Missouri Bank Fined $5 Million by Fed Over Deceptive Marketing

By Jeff Bater

A Missouri community bank is settling with the Federal Reserve for $5 million over allegations of deceptive marketing of balance transfer credit cards.

A Fed consent order announced Oct. 26—the same day the regulator approved the bank’s acquisition by another Missouri lender—requires Mid America Bank and Trust Company, of Dixon, Mo., to pay restitution to nearly 21,000 affected cardholders. The bank was accused of violating the Federal Trade Commission Act.

Mid America offered the cards through third parties as a way to give consumers the potential to settle debt while obtaining an extension of new credit. Under the Fed order, the bank will be required to refund fees paid by cardholders in connection with the deceptive practices.

The order for restitution involves three separate credit card portfolios acquired by Mid America.

The bank marketed cards from one of those portfolios from mid-2009 through 2011. It allegedly failed to disclose that finance charges and fees would reduce the amount of new credit available to a consumer after making a payment, according to the Fed.

Because of the lack of disclosure, consumers could have reasonably believed that by continuing to make timely minimum monthly payments on a card, they would receive credit equal to the amount they paid, the Fed said, adding, “In fact, they did not due to the assessment of finance charges and fees.”

The bank did not respond to a request for comment.

Bank Acquisition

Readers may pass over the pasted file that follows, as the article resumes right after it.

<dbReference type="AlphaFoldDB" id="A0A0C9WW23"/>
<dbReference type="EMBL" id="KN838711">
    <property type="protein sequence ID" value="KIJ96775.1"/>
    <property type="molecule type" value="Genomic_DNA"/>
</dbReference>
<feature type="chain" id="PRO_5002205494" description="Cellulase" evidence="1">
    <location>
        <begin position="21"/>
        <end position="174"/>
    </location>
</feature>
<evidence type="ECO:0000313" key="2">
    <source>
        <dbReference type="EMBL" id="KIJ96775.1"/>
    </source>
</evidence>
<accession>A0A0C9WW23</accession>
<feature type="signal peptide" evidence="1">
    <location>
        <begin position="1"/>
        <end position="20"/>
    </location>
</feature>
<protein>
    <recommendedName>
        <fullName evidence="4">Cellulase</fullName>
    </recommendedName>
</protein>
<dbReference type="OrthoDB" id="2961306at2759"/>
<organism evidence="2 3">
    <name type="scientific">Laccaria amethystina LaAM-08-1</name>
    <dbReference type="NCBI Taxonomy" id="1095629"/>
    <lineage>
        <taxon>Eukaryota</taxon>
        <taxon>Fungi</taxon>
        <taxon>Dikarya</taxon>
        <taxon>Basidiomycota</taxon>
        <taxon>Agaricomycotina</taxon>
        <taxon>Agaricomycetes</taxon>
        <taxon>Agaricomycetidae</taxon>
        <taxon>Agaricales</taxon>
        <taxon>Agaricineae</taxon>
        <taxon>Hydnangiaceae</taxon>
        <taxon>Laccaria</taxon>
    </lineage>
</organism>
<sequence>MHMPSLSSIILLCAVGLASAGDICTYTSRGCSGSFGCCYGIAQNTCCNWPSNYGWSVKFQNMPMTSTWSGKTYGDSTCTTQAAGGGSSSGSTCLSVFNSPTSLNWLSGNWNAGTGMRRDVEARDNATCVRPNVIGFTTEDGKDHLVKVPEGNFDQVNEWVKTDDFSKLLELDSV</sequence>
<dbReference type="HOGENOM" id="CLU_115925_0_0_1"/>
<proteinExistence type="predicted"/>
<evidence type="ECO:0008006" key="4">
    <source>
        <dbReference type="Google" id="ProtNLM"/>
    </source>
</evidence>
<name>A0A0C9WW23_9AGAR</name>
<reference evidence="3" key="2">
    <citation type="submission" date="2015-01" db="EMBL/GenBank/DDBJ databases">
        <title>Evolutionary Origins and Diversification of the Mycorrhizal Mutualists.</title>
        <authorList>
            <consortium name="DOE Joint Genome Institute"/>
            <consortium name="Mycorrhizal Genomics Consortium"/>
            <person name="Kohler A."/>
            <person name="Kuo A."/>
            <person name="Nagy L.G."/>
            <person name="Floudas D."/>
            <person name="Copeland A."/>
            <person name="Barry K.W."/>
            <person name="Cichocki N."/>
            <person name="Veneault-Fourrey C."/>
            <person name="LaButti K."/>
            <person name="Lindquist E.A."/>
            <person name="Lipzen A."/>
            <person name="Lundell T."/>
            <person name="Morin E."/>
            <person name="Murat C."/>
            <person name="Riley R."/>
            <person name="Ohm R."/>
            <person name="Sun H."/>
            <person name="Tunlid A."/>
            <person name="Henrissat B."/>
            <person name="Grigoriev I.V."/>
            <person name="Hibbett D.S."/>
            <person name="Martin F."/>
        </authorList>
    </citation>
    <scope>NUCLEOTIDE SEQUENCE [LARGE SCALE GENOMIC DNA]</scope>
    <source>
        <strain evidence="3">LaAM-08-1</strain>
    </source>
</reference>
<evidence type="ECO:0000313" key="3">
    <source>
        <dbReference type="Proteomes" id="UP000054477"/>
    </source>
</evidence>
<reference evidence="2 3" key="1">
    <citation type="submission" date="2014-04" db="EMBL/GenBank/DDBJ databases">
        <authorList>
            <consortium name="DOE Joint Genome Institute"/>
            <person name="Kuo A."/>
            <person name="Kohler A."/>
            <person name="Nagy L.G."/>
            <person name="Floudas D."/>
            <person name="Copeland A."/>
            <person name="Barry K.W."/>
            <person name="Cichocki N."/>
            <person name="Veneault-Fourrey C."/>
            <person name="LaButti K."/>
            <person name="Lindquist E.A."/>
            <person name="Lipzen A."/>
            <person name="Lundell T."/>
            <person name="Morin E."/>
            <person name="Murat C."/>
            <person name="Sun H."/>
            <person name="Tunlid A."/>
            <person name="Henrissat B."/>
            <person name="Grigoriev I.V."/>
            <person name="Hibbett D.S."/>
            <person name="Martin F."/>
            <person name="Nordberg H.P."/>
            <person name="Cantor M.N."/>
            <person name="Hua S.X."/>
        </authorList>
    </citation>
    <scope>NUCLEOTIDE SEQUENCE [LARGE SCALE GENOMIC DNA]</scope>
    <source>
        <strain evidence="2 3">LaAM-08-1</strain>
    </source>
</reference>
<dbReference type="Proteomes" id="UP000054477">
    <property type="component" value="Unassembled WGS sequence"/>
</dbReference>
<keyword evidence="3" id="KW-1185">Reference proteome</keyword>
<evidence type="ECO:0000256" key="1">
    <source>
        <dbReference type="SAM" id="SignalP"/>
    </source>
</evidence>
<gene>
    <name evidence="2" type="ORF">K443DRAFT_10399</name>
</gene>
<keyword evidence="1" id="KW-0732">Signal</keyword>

The settlement was announced on the same day the Fed said it approved a proposed acquisition of Mid America by another Missouri lender, Reliable Community Bancshares, of Perryville.

Reliable, with consolidated assets of approximately $1.4 billion, controls Bank of Missouri. Mid America has $159 million in assets.

The order approving the acquisition referred to Mid America’s alleged FTC violations involving balance transfer credit cards.

Bank examiners noted the alleged violations contributed to a rating of “needs to improve” in the latest evaluation of Mid America under the Community Reinvestment Act, according to the Fed. The 1977 law requires banks to help meet the credit needs of the communities they are chartered to serve.

The Fed said its order approving the acquisition is conditioned on Reliable’s compliance with a commitment to cause Bank of Missouri, as successor to Mid America Bank, to comply with the obligations of the settlement.

To contact the reporter on this story: Jeff Bater in Washington at jbater@bna.com

To contact the editor responsible for this story: Michael Ferullo at MFerullo@bna.com

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